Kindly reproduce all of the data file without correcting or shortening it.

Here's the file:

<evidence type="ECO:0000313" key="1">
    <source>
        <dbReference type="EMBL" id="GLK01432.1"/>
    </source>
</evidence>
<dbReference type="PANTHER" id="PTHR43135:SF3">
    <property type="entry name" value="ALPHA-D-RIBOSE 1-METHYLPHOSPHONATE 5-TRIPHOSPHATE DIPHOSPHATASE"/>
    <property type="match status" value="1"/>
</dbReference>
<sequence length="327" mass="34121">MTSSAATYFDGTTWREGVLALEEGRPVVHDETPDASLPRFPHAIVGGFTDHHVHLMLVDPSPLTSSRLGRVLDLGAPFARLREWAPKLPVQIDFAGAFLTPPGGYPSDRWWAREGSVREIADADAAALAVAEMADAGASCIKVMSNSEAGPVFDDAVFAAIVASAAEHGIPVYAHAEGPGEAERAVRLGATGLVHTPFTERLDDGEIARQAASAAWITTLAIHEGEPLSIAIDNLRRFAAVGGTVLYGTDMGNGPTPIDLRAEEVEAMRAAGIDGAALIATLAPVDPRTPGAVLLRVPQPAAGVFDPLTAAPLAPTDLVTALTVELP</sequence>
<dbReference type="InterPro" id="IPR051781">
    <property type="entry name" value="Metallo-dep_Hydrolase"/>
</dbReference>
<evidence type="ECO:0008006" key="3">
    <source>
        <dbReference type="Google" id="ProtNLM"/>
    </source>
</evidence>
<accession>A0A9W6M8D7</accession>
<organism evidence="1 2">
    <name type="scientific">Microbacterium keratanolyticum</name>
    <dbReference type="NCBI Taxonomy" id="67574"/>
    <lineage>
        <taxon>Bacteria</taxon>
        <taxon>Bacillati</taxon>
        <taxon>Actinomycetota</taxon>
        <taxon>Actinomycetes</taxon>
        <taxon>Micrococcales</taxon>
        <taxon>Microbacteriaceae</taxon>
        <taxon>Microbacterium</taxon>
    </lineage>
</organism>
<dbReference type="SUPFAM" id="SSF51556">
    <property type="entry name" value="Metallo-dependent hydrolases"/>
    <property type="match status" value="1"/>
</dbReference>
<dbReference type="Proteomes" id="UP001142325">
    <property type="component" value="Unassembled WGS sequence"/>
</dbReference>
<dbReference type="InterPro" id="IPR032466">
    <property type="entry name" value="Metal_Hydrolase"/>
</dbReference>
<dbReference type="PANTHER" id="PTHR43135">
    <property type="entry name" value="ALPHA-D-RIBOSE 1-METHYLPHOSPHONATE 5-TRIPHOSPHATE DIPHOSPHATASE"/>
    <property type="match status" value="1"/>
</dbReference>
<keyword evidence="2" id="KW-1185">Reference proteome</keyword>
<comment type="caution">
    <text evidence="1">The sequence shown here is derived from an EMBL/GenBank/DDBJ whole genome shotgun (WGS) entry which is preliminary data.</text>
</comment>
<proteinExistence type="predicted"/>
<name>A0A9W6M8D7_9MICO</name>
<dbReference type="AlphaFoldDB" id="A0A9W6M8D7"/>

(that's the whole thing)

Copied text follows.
<evidence type="ECO:0000313" key="1">
    <source>
        <dbReference type="EMBL" id="GLK01432.1"/>
    </source>
</evidence>
<dbReference type="PANTHER" id="PTHR43135:SF3">
    <property type="entry name" value="ALPHA-D-RIBOSE 1-METHYLPHOSPHONATE 5-TRIPHOSPHATE DIPHOSPHATASE"/>
    <property type="match status" value="1"/>
</dbReference>
<sequence length="327" mass="34121">MTSSAATYFDGTTWREGVLALEEGRPVVHDETPDASLPRFPHAIVGGFTDHHVHLMLVDPSPLTSSRLGRVLDLGAPFARLREWAPKLPVQIDFAGAFLTPPGGYPSDRWWAREGSVREIADADAAALAVAEMADAGASCIKVMSNSEAGPVFDDAVFAAIVASAAEHGIPVYAHAEGPGEAERAVRLGATGLVHTPFTERLDDGEIARQAASAAWITTLAIHEGEPLSIAIDNLRRFAAVGGTVLYGTDMGNGPTPIDLRAEEVEAMRAAGIDGAALIATLAPVDPRTPGAVLLRVPQPAAGVFDPLTAAPLAPTDLVTALTVELP</sequence>
<dbReference type="InterPro" id="IPR051781">
    <property type="entry name" value="Metallo-dep_Hydrolase"/>
</dbReference>
<evidence type="ECO:0008006" key="3">
    <source>
        <dbReference type="Google" id="ProtNLM"/>
    </source>
</evidence>
<accession>A0A9W6M8D7</accession>
<organism evidence="1 2">
    <name type="scientific">Microbacterium keratanolyticum</name>
    <dbReference type="NCBI Taxonomy" id="67574"/>
    <lineage>
        <taxon>Bacteria</taxon>
        <taxon>Bacillati</taxon>
        <taxon>Actinomycetota</taxon>
        <taxon>Actinomycetes</taxon>
        <taxon>Micrococcales</taxon>
        <taxon>Microbacteriaceae</taxon>
        <taxon>Microbacterium</taxon>
    </lineage>
</organism>
<dbReference type="SUPFAM" id="SSF51556">
    <property type="entry name" value="Metallo-dependent hydrolases"/>
    <property type="match status" value="1"/>
</dbReference>
<dbReference type="Proteomes" id="UP001142325">
    <property type="component" value="Unassembled WGS sequence"/>
</dbReference>
<dbReference type="InterPro" id="IPR032466">
    <property type="entry name" value="Metal_Hydrolase"/>
</dbReference>
<dbReference type="PANTHER" id="PTHR43135">
    <property type="entry name" value="ALPHA-D-RIBOSE 1-METHYLPHOSPHONATE 5-TRIPHOSPHATE DIPHOSPHATASE"/>
    <property type="match status" value="1"/>
</dbReference>
<keyword evidence="2" id="KW-1185">Reference proteome</keyword>
<comment type="caution">
    <text evidence="1">The sequence shown here is derived from an EMBL/GenBank/DDBJ whole genome shotgun (WGS) entry which is preliminary data.</text>
</comment>
<proteinExistence type="predicted"/>
<name>A0A9W6M8D7_9MICO</name>
<dbReference type="AlphaFoldDB" id="A0A9W6M8D7"/>